College is a pretty relaxed environment where students can come and go as they please. Obviously, there is still a timetable to follow and students need to attend their lessons, but come breaks or lunch, students are free to leave the site or chill out in the student social spaces with their friends. Alternatively, if you are really dedicated you can even come to college to study when you don’t have any timetabled lessons!
Most timetables run over three days, meaning you have a lot more free time than when you were at school. A lot of the time, you won’t be in a classroom but you’ll be working in our on-site garages, workshops and salons. This means that there is more emphasis on self-study. You can choose where and when you study best, whether that’s at home, with friends or in the study hub at college.
A lot of the time you spend at college, you can wear your own clothes. Professional uniforms are worn in our workshops, salons, garages and in the air cabin room, which helps you to understand professional standards and meets health and safety regulations.
It takes some getting used to, but as of the day you become a college student you can forget calling a teacher Sir or Miss. First names only. Students are treated as equals and respect goes both ways from the start.
As mentioned the timetable is lighter, meaning you’ll only be in lessons 3 days a week, though it can also be quite varied. Many of the courses studied at college are vocational and more hands-on, in some cases, you might even carry out tasks for real clients.
Not only is the timetable lighter, but you might find your lessons don’t begin until 12pm, meaning you can sleep in! Granted this isn’t always the case, but it’s a definite bonus if this happens to you. The flexibility of college gives you time to start a part-time job if you want to. As long as your job doesn’t impact on your college work and you still get all your studying done, we’re happy to see students succeeding in employment, gaining skills and experience.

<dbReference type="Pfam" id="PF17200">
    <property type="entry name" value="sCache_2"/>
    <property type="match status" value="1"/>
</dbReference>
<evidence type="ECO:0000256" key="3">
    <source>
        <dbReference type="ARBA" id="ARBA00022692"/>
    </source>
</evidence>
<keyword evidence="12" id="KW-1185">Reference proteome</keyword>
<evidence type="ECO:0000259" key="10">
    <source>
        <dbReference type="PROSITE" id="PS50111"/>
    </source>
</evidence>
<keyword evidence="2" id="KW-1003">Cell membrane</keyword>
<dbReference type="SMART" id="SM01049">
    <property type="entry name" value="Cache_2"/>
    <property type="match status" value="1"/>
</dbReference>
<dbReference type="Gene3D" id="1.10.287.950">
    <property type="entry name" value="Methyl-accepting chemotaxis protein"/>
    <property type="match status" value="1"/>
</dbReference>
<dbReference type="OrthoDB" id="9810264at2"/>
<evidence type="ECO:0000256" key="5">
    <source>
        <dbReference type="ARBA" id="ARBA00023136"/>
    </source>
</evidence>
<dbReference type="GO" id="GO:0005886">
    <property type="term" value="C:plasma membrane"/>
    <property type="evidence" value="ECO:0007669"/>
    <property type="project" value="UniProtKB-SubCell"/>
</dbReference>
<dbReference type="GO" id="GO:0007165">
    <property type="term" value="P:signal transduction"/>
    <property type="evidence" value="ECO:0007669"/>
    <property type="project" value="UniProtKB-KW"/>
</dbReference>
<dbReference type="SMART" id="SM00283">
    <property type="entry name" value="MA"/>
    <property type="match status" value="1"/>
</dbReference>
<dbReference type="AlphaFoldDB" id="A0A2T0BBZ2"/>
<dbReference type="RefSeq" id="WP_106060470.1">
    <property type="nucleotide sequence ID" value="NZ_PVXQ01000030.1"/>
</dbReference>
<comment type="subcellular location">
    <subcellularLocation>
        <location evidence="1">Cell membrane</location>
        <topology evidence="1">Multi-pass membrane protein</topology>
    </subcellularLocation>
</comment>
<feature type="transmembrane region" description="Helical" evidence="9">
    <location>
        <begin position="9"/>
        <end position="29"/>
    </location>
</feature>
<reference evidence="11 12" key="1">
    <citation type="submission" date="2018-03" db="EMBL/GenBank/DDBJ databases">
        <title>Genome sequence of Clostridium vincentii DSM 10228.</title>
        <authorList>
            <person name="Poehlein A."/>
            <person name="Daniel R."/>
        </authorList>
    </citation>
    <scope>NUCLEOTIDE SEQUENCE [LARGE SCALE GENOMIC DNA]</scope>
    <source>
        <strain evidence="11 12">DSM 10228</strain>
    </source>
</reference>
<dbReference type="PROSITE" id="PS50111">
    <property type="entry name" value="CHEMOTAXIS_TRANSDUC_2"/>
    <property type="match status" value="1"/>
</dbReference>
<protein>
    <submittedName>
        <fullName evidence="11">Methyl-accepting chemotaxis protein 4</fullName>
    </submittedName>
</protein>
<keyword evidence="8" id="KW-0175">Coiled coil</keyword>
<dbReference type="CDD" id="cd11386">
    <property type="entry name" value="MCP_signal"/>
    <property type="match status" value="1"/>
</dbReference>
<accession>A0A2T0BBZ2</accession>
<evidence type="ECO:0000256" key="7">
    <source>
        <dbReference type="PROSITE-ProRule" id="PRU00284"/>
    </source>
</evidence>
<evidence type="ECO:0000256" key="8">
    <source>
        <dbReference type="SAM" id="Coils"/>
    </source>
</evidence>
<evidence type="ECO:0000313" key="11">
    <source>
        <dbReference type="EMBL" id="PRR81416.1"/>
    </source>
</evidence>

Many of our students comment on how chilled out college is. Most students get along with each other and if they don’t, then they just don’t hang out. It’s no big deal like it might have been in school where you get so many student cliques. At college, there is more diversity and students are accepted for who they are. Whether you’re trans, gay, emo, Barbie, plain, weird or wonderful, everyone is welcome!
College is all about getting you trained for employment. Vocational courses are designed in collaboration with employers and companies, so when you leave you can shine above all the other candidates, as you show off your skills, maturity and professionalism.
When you choose to study at college, you choose one course to focus on and become an expert in. Your tutors are experts in their field and many of whom come from industry backgrounds. They carry a wealth of knowledge and experience which they are eager to pass onto you. As part of your course, you’ll also have opportunities to meet employers, undertake relevant work experience and go on tours or visits to places of interest. You’ll find that students who study at college do so because they want to be there. It’s not like school where you have to attend. I mean, you attend or you won’t pass, but the onus is very much on you to come in and take part.
In addition to just being a cool place to study, college also offers a ton of extra-curricular activities which you choose to get involved with if you want to. This includes student competitions and trips to fun places, such as Thorpe Park or Comic Con.
If you are keen to get involved you could even nominate yourself to become a Students’ Union Officer or Class Rep, leading on class and college initiatives and looking after the voice of students on campus.
Choosing to leave school and come to college is a massive decision and will likely take you out of your comfort zone. Just remember: everyone is in the same boat when they start college. It’s a chance for you to have a fresh start and really focus on what’s important to you. Don’t let fear be your downfall. “Do not fear to step into the unknown, for where there is risk, there is also reward” - (Lori Hard)